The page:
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Forum topic by Hockey posted 03-04-2018 04:30 PM 585 views 0 times favorited 8 replies Add to Favorites Watch
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Hockey

146 posts in 613 days


03-04-2018 04:30 PM

I am looking to buy a lathe as indicated in another thread I started. My garage shop is only wired for 110. One of the lathes I am considering is the Jet 1640EVS. I would like to understand how a VFD system works, particularly as to amps drawn. The main reason for this is to determine factors on the use of an extesnion cord, and also curious to know how it works.

As an example, according to the Jet 1640EVS manual, the motor is 1.5 hp, 3phase, 230 volts and 60hz. The input power is 115 volts, with a recommended 15 amp circuit. The full load amps is 4.6. The starting amps is 5.8, and the running no load amps is 3.

If I understand this correctly, the voltage going into the vfd is 115 and the vfd drive then converts the single phase 115 volts to 230 volts while only using 4.6 amps at full load. I don’t know if I am correctly understanding the amps part.

Let’s say my outlet is on a 15 amp circuit (it is actually on a 20 amp circuit, the best I can tell). Is the total amperage being used from my outlet only 4.6 amps at full load and only 5.8 amps at start-up? So is this tool only using the minimal amout of amps from my electrical circuit?

My table saw on the other hand shows dual voltage 14.3 amps at 110 and much less amps at 220. Of course it is wired at 110 in my shop. So, is my table saw using about 14.3 amps from my circuit while the VFD lathe will only be using around 5 amps? Would this mean that I have about 10 amps to pare on a 15 amp circuit with a vfd lathe and very little to spare with the table saw?


8 replies so far

View MrUnix's profile

MrUnix

7046 posts in 2400 days


#1 posted 03-04-2018 04:53 PM

It’s 4.6A @ 230V three phase – so about 16A @115V single phase (4.6 X 1.73 X 2) not including any VFD overhead or losses. They recommend a 20A circuit.

Cheers,
Brad

-- Brad in FL - In Dog I trust... everything else is questionable

View JollyGreen67's profile

JollyGreen67

1676 posts in 2964 days


#2 posted 03-04-2018 05:52 PM

Whatever lathe you choose you better hurry, as steel prices are going up !

-- When I was a kid I wanted to be older . . . . . this CRAP is not what I expected ! RIP 09/08/2018

View Hockey's profile

Hockey

146 posts in 613 days


#3 posted 03-04-2018 06:22 PM



It s 4.6A @ 230V three phase – so about 16A @115V single phase (4.6 X 1.73 X 2) not including any VFD overhead or losses. They recommend a 20A circuit.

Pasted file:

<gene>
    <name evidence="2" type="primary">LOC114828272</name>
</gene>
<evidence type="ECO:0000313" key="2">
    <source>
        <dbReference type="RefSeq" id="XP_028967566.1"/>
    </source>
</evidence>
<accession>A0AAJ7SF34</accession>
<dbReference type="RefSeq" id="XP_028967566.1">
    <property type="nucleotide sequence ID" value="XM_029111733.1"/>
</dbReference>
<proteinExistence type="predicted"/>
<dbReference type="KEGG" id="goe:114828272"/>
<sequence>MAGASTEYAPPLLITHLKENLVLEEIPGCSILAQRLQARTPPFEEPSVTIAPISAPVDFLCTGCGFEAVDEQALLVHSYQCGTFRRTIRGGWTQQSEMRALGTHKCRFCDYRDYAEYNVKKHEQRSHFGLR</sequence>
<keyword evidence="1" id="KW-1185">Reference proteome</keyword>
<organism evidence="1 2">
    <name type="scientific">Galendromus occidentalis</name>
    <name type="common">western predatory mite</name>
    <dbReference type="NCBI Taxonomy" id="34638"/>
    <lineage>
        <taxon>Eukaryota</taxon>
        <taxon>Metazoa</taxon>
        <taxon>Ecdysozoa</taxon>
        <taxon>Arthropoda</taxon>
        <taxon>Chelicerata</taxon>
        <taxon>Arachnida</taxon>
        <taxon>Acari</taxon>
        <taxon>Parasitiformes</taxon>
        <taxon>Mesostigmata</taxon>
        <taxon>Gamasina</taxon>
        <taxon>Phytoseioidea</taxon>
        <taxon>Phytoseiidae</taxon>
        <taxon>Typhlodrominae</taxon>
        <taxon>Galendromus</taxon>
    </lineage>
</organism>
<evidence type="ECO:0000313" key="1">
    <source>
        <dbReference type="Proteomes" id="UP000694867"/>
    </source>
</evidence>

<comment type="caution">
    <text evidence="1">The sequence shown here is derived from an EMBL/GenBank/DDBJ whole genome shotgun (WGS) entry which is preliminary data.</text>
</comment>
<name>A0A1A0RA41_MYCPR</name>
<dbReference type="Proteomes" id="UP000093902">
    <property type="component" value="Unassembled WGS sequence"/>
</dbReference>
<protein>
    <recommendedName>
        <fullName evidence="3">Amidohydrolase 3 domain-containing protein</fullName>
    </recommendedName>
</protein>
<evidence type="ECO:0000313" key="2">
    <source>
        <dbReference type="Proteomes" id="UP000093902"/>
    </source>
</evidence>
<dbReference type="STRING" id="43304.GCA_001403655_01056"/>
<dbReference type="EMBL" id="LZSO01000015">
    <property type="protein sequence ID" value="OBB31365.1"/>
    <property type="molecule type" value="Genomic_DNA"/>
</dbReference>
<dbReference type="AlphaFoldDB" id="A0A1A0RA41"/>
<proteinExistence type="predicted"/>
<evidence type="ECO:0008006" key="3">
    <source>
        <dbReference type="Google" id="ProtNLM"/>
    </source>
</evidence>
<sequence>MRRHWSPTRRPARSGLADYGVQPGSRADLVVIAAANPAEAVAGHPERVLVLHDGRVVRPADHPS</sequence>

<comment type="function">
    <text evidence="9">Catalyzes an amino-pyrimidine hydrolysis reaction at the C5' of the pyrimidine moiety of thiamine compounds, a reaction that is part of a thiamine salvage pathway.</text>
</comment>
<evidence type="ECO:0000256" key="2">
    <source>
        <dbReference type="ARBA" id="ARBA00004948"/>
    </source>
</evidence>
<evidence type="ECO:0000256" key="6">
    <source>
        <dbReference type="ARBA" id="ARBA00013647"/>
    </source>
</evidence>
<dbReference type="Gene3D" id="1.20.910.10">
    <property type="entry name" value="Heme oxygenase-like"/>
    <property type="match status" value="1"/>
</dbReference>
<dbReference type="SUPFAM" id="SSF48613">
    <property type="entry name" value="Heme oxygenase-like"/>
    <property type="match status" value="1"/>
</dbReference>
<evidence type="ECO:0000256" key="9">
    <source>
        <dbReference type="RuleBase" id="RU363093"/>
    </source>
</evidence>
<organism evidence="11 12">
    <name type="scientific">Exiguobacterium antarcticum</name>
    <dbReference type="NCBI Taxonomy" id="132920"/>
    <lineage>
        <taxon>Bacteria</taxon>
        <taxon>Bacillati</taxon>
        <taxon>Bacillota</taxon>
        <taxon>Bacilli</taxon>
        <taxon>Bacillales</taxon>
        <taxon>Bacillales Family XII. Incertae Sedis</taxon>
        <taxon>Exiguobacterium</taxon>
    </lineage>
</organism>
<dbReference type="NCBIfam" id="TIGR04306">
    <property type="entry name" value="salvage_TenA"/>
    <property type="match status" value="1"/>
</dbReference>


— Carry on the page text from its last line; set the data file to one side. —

Cheers,
Brad

- MrUnix

So, if I understand correctly, it would use about 16 amps on my circuit. The manual for the Jet 1640evs recommends a 15 amp circuit. So now I am really confused.

View RobS888's profile

RobS888

2512 posts in 2046 days


#4 posted 03-04-2018 06:27 PM



Whatever lathe you choose you better hurry, as steel prices are going up !

- Jimbo4


But, they said there wouldn’t be any negatives downstream.

-- I always suspected many gun nuts were afraid of something, just never thought popcorn was on the list.

View MrUnix's profile

MrUnix

7046 posts in 2400 days


#5 posted 03-04-2018 07:44 PM

The manual for the Jet 1640evs recommends a 15 amp circuit. So now I am really confused.

Specs for that lathe on their web site says 20A. Even for a single phase motor, 1.5hp is really pushing the capacity of a 15A circuit.

Cheers,
Brad

-- Brad in FL - In Dog I trust... everything else is questionable

View Wildwood's profile

Wildwood

2475 posts in 2336 days


#6 posted 03-04-2018 08:28 PM

Have the 110-115V, 1.5 HP, Jet EVS 1642 and have no problems running all day long on 110 circuit have no idea about amp’s drawn. If got the 2 HP version would change my electrical system to match those requirements.

When Jet first came out with 220V stated HP was 1.5 and somewhere along the line became 2 HP. Never seen that version so don’t know if any real difference. Know Jet says cannot fool around changing from 110 to 220V or vice versus on those motors. I take them at their word on that because of electronic hardware & programing which don’t even begin to understand.

Like I said if were getting the 2HP version would upgrade my electric line and plug. Would never try to use an extension cord would modify my shop so can plug the lathe in to a receptical.

-- Bill

View Hockey's profile

Hockey

146 posts in 613 days


#7 posted 03-05-2018 12:35 AM

Thanks, Brad. Interesting how the tech specs recommend 20 amp, while the manual (on the Jet website that you linked) in the specs section at page 5, and also on page 9 recommend 15 amp circuit.

View JollyGreen67's profile

JollyGreen67

1676 posts in 2964 days


#8 posted 03-05-2018 05:36 PM

Negatives downstream – SNORT – by whom ? :o(

-- When I was a kid I wanted to be older . . . . . this CRAP is not what I expected ! RIP 09/08/2018

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